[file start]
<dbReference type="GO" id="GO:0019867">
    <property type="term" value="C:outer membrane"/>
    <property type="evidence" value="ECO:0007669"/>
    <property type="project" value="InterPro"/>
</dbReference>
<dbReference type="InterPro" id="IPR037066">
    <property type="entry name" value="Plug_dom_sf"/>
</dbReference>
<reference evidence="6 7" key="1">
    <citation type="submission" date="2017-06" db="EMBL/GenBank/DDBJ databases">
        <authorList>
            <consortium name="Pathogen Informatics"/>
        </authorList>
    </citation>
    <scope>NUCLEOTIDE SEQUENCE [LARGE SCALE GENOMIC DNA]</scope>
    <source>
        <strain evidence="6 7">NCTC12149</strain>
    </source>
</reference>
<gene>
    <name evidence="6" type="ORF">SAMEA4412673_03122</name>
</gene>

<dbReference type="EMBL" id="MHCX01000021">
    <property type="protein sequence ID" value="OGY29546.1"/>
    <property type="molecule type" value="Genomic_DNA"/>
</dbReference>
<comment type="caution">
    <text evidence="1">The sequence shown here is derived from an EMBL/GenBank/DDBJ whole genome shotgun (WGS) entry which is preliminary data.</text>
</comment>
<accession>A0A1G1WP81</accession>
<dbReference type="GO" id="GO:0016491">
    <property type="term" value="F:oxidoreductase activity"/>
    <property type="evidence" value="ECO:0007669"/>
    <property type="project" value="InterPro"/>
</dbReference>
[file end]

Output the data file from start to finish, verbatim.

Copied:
<dbReference type="GO" id="GO:0019867">
    <property type="term" value="C:outer membrane"/>
    <property type="evidence" value="ECO:0007669"/>
    <property type="project" value="InterPro"/>
</dbReference>
<dbReference type="InterPro" id="IPR037066">
    <property type="entry name" value="Plug_dom_sf"/>
</dbReference>
<reference evidence="6 7" key="1">
    <citation type="submission" date="2017-06" db="EMBL/GenBank/DDBJ databases">
        <authorList>
            <consortium name="Pathogen Informatics"/>
        </authorList>
    </citation>
    <scope>NUCLEOTIDE SEQUENCE [LARGE SCALE GENOMIC DNA]</scope>
    <source>
        <strain evidence="6 7">NCTC12149</strain>
    </source>
</reference>
<gene>
    <name evidence="6" type="ORF">SAMEA4412673_03122</name>
</gene>

<dbReference type="EMBL" id="MHCX01000021">
    <property type="protein sequence ID" value="OGY29546.1"/>
    <property type="molecule type" value="Genomic_DNA"/>
</dbReference>
<comment type="caution">
    <text evidence="1">The sequence shown here is derived from an EMBL/GenBank/DDBJ whole genome shotgun (WGS) entry which is preliminary data.</text>
</comment>
<accession>A0A1G1WP81</accession>
<dbReference type="GO" id="GO:0016491">
    <property type="term" value="F:oxidoreductase activity"/>
    <property type="evidence" value="ECO:0007669"/>
    <property type="project" value="InterPro"/>
</dbReference>